I always find January to be such a dreary time of year. All the sparkly holiday decorations are packed away making mantels and landscapes alike look heartbreakingly bare. There’s often a coat of crusty snow–or more likely ice–covering the ground, sometimes making it difficult to do simple things like stroll down the sidewalk. And then there’s the challenge of finding new and interesting things to do indoors with the kiddos. Well, I’ve found a place to help us beat the winter blahs. A place where you can get a taste of nature and the great outdoors without actually braving the elements. It’s the Eleanor Buck Wolf Nature Center in Wethersfield, Connecticut.
I have probably passed this building dozens of times on my way to other destinations, and it never even occurred to me that it might be a place of interest. Then, last year, as we were searching for fun Halloween activities for our annual guide, I happened to see a flyer for the annual Eleanor Buck Wolf Nature Center Haunted Habitat (a more educational version of a Halloween haunted house). I did a little Googling, er, research, and discovered that the building I had so often ignored actually houses a wide variety of small animals, hosts nature-themed preschool playgroups, offers vacation camps for school-age children plus a whole bunch of other outdoor and indoor nature programs for kids of all ages, and, most importantly, is open to the public just about every day. Unfortunately, we weren’t able to make it to the Halloween event, but I knew I had to stop by one day to check this place out.
The Nature Center is located right at the entrance to Mill Woods Park, which, if you’re a dog owner, you might already be familiar with because of its awesome dog park. The entrance is off Prospect Street, down a little side street. Look for the signs below.
This is a really lovely park with lots of green space, benches, and picnic areas. If the weather is nice enough, you can even let the kiddos run around a bit before or after your tour of the Nature Center.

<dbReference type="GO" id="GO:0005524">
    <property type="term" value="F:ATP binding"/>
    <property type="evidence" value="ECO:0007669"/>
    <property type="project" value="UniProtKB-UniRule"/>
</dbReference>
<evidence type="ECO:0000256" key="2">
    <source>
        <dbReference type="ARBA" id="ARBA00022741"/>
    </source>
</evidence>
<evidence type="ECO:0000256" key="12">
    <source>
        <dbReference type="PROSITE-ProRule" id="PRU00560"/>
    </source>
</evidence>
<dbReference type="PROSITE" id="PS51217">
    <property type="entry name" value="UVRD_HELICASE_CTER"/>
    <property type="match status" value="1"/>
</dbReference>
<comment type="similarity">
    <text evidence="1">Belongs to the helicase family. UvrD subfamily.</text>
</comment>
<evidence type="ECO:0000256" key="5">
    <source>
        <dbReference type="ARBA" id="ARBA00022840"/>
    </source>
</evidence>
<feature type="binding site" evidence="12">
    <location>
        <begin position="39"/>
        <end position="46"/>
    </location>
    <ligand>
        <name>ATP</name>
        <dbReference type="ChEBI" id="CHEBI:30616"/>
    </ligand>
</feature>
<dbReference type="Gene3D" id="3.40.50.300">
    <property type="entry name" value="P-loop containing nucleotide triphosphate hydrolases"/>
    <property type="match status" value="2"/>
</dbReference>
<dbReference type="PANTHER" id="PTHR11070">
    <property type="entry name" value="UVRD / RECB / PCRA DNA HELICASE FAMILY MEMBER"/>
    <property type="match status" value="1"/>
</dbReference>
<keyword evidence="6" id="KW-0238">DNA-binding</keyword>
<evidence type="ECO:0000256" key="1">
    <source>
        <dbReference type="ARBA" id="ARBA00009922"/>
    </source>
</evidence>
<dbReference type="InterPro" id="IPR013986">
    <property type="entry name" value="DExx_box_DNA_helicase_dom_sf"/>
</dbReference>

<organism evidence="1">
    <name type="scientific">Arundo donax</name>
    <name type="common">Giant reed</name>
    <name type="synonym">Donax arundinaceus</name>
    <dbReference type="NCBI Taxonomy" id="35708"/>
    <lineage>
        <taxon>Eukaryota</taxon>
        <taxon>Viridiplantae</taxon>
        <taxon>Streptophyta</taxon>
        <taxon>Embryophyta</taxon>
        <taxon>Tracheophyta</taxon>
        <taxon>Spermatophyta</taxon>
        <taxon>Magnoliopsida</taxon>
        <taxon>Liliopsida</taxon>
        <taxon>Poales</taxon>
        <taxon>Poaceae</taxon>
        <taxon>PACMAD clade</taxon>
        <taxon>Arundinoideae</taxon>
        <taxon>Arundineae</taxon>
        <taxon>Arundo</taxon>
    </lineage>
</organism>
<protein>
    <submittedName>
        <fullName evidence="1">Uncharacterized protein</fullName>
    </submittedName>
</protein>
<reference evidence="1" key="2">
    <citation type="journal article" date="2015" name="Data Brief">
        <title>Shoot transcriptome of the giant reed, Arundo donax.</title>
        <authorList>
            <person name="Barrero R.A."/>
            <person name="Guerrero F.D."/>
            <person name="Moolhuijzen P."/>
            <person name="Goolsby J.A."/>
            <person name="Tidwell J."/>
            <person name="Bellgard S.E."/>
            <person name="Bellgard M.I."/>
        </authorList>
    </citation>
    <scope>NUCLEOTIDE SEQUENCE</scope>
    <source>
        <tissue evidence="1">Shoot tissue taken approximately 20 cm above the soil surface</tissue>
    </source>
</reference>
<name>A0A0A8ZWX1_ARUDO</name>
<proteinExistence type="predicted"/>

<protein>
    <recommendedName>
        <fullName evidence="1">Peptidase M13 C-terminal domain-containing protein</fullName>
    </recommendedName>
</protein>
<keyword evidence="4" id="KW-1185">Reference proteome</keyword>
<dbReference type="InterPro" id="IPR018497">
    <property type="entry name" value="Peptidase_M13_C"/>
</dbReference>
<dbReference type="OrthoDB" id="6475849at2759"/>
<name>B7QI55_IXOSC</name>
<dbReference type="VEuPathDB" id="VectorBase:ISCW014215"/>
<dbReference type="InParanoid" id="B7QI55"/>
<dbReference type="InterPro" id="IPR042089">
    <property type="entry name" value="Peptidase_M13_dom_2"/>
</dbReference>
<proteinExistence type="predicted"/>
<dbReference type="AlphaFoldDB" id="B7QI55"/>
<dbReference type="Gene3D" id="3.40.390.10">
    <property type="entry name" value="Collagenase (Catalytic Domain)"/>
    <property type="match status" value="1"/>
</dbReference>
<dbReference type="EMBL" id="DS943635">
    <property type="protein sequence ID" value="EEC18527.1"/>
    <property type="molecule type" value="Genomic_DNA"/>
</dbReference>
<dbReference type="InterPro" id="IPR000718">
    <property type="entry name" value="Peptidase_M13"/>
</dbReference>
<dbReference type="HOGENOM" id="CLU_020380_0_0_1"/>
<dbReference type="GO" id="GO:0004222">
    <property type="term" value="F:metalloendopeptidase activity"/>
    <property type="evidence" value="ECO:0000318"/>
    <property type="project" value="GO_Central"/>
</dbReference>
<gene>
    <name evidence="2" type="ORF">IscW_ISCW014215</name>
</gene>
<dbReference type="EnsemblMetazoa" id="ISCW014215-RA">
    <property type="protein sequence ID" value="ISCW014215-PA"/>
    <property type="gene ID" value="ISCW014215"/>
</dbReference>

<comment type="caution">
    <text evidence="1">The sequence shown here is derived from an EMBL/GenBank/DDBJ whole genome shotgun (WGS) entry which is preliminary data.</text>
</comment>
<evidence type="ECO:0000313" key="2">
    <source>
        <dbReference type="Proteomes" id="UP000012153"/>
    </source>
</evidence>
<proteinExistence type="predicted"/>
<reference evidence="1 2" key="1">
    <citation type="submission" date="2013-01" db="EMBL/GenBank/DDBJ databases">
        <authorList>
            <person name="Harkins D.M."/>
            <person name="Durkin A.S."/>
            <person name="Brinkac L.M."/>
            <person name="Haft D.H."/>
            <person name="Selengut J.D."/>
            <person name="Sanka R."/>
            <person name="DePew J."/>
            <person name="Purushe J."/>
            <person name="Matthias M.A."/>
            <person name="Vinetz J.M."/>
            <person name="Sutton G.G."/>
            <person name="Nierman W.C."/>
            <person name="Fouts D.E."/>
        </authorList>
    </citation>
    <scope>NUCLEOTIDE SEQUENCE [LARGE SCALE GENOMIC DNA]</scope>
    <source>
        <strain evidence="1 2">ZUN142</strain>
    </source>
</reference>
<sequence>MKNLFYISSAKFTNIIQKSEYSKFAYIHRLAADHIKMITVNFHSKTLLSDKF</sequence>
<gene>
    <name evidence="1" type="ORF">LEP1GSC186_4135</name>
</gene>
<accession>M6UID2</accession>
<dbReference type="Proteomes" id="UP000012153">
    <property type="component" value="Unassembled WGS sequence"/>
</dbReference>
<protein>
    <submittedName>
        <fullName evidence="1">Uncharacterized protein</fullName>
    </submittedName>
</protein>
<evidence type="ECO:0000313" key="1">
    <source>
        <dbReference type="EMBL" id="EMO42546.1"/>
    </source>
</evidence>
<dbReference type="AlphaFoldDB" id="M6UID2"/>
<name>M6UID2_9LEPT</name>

Boo loves to climb steps these days. The steeper, the better.
But there’s also a nice ramp if you need it.
Once inside, you’ll find the space is made up of open rooms housing the exhibits. You may or may not see someone near this counter. It’s okay to wander in even if you don’t immediately see any staff members.
Now technically, the Nature Center does not have a set admission fee. However, a small ($3) donation is requested. As you’ll see, there are a lot of animals to care for and feed, and all that animal food doesn’t grow on trees…Well, actually some of it does, but you know what I mean 🙂
So bring a few bucks in cash. You’ll find the donation box on the counter when you walk in.
If you head straight, you’ll walk right into the Animal Room.
In here you’ll find all kinds of fun friends to visit. Like bunnies:
More cute little fuzzy-wuzzy creatures:
And lots of fine feathered friends:
You can learn their names and more about them from these posters on the wall.
Some of them even talk! Boo had a lovely “conversation” with this Macaw.
There’s also this cute little area off the Animal Room called the Log Cabin where you can get up close and personal with some of the animals (it’s mostly used for the playgroups, etc. but if there is someone on staff who is trained for handling the animals during your visit, you may be able to ask them for a little private show and tell).
There’s also a little sink in the Animal Room in case you need to wash up after an animal encounter.